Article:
Time to Retry Libertarianism

By Charles Krauthammer Copyright Washington Post Writers Group | St Louis Post-Dispatch (MO), January 2, 1997 | Go to article overview

Time to Retry Libertarianism


Charles Krauthammer Copyright Washington Post Writers Group, St Louis Post-Dispatch (MO)


For most Americans, libertarianism is a fringe political tendency with a narrow premise and a narrow ambition. The understood premise is that individual liberty is the ultimate political good, all else be damned. And the ambition is to produce a race of rugged individualists each living in a mountaintop cabin with a barbed wire fence and a "No Trespassing" sign outside.

That's how most Americans see libertarianism. But they won't after reading Charles Murray's splendid new book, "What It Means to be a Libertarian: A Personal Interpretation." I suspect it will soon become the prevailing interpretation of libertarianism in this country.This is because the book is not just sharply written and uncommonly clear but also quite unusual. Murray has taken a very old idea, classic 19th-century Anglo-Saxon liberalism (what we now call libertarianism) and given it a turn.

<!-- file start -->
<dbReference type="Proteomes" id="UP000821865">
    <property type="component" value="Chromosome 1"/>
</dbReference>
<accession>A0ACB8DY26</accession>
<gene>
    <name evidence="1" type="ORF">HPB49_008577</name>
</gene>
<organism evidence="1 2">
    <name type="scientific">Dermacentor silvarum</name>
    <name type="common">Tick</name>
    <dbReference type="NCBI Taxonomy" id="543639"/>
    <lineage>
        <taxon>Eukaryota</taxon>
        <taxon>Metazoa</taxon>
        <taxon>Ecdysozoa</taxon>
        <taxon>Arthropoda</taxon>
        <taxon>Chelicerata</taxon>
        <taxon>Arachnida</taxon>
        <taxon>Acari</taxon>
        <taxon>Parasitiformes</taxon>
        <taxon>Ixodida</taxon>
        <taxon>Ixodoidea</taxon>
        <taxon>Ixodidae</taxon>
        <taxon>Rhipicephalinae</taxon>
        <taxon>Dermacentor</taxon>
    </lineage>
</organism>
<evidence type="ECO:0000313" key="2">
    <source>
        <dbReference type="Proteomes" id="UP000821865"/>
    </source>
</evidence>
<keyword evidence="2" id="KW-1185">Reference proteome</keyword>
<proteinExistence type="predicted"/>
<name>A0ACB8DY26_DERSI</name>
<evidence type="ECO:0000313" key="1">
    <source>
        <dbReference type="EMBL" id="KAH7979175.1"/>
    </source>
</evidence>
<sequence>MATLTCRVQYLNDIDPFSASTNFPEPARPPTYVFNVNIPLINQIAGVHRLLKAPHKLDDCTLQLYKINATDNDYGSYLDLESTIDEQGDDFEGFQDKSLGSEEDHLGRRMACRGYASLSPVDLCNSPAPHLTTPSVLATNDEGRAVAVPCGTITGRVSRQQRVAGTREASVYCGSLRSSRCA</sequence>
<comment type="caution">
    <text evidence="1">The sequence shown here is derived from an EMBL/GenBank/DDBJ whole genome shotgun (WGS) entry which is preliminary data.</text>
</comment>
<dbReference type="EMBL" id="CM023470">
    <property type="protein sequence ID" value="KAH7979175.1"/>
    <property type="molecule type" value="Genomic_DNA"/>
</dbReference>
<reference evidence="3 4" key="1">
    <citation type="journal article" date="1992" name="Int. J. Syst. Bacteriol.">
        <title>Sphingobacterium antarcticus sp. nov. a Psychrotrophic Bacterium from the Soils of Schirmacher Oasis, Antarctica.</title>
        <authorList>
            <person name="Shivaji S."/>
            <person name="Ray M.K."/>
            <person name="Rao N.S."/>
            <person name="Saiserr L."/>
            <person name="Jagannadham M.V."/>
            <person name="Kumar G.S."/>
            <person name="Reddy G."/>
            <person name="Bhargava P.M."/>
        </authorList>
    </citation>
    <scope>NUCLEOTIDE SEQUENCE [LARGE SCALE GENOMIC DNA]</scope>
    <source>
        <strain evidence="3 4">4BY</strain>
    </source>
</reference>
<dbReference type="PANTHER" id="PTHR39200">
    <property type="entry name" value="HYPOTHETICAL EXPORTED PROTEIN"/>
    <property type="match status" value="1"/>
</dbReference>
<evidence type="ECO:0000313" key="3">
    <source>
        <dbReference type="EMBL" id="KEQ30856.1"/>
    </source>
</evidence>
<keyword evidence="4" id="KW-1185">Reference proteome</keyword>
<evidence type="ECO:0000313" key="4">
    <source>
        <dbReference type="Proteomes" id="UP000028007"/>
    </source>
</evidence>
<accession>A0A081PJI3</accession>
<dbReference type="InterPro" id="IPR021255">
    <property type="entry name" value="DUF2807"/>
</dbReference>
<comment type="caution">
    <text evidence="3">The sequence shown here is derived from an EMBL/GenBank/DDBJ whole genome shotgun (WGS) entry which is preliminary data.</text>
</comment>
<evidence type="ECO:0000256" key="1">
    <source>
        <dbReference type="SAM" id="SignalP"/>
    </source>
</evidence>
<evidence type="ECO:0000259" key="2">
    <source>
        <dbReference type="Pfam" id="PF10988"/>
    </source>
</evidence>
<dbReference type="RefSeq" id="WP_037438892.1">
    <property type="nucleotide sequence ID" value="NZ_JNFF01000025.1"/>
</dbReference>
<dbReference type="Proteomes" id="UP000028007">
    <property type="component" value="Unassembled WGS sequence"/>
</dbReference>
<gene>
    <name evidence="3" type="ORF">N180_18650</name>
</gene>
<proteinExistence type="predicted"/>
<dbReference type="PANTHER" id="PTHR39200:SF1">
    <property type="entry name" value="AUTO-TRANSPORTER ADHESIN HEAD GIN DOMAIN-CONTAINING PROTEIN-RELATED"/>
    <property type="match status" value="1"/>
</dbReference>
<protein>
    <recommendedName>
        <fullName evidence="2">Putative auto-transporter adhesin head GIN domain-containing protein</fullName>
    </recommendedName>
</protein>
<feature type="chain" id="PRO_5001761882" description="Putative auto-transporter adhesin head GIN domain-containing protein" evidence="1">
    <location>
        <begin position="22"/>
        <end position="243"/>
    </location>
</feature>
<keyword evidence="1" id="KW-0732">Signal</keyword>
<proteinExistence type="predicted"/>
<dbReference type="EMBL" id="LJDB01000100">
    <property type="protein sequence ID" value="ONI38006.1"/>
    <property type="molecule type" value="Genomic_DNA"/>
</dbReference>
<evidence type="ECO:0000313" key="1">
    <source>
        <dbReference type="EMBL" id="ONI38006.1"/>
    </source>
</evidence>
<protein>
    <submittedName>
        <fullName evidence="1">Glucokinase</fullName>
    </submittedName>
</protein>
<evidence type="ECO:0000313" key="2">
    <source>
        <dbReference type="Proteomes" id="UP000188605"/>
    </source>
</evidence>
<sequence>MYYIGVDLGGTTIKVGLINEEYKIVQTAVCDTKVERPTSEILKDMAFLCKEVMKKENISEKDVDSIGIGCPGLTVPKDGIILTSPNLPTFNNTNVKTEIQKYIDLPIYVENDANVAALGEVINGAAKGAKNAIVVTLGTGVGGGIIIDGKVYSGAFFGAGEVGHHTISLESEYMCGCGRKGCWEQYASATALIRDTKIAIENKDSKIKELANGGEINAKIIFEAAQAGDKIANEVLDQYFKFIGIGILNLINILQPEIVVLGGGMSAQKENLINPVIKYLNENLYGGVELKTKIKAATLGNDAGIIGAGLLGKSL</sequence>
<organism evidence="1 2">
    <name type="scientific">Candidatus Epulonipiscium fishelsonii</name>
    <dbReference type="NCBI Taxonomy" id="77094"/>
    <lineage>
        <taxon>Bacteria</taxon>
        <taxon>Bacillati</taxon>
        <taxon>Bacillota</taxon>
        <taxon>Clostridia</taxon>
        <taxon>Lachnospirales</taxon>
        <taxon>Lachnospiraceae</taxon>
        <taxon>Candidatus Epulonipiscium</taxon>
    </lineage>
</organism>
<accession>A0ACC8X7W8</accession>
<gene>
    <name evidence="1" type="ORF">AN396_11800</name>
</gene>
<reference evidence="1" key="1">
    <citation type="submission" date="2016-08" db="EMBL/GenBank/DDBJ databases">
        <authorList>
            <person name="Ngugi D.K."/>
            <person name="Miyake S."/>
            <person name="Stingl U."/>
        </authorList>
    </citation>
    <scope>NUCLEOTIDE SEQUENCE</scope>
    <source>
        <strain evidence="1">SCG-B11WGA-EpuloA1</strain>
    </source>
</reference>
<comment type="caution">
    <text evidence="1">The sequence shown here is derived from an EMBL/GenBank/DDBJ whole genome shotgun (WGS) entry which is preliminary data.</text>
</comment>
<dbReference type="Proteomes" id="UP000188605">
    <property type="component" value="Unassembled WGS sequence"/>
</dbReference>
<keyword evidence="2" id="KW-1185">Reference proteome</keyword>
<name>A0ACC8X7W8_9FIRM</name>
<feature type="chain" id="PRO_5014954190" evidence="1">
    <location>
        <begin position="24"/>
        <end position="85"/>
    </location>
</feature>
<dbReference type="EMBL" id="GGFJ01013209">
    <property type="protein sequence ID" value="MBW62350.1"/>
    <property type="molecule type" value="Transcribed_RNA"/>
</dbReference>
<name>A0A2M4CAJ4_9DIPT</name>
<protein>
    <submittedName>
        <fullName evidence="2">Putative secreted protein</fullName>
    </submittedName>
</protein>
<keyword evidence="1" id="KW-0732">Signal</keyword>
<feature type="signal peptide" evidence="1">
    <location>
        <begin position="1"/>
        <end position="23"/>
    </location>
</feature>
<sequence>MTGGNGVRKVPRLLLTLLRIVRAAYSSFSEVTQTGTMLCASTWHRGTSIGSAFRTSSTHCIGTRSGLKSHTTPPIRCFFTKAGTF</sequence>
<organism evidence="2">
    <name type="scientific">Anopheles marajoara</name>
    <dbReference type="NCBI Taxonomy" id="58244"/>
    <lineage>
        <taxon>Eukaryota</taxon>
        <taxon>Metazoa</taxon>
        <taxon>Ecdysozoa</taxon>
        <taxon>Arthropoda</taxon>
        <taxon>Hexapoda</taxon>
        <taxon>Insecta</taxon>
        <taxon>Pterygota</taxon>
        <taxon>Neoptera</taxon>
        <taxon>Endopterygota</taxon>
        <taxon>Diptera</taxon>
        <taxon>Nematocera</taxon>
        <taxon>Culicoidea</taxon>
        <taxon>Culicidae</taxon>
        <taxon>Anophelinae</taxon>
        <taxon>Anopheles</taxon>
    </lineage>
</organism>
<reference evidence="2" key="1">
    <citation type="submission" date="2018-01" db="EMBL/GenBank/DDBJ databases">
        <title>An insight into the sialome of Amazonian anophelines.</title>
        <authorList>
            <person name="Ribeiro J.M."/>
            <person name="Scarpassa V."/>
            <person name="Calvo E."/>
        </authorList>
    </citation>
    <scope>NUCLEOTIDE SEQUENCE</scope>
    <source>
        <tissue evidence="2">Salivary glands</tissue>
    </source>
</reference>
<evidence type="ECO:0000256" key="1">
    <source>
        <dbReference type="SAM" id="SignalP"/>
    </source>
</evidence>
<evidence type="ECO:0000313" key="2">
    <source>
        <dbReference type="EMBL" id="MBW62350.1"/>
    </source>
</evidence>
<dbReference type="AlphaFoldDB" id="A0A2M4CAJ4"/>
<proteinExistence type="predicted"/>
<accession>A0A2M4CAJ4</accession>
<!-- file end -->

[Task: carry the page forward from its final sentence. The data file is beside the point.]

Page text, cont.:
Murray's political ideal is not a society of discrete, atomized, if rugged, individualists living in a castle with a moat. His ideal is a soci ety where community and family, charity and volunteerism, good works and social intercourse of every kind flourish. His originality lies in arguing that the way to get to this communal end is by libertarian means, that you produce social conscience and promote compassion not by mandates, regulation and bureaucracy - as the welfare state has been trying to do for 60 years - but by setting people free. That belief rests largely on a theory of displacement: that, when government took over all the caring functions that for generations had been the province of family and community and charities and churches, it did not add to the welfare of those it was helping. It was merely substituting. In fact, it subtracted: By substituting the bureaucrat downtown for the churches, the social clubs, the charitable societies, it robbed these traditional caring institutions of their vocation and vitality. "One example," he writes, "is found in the extensive social-insurance functions served by fraternal and craft organizations. They virtually disappeared with the advent of Social Security. Another example lies in the web of parental pressures and social stigma that kept illegitimacy rare, combined with the private charitable and adoption services that coped with the residual problem. Intricate, informal, but effective, this civil system could not withstand the proliferation of welfare benefits for single mothers.

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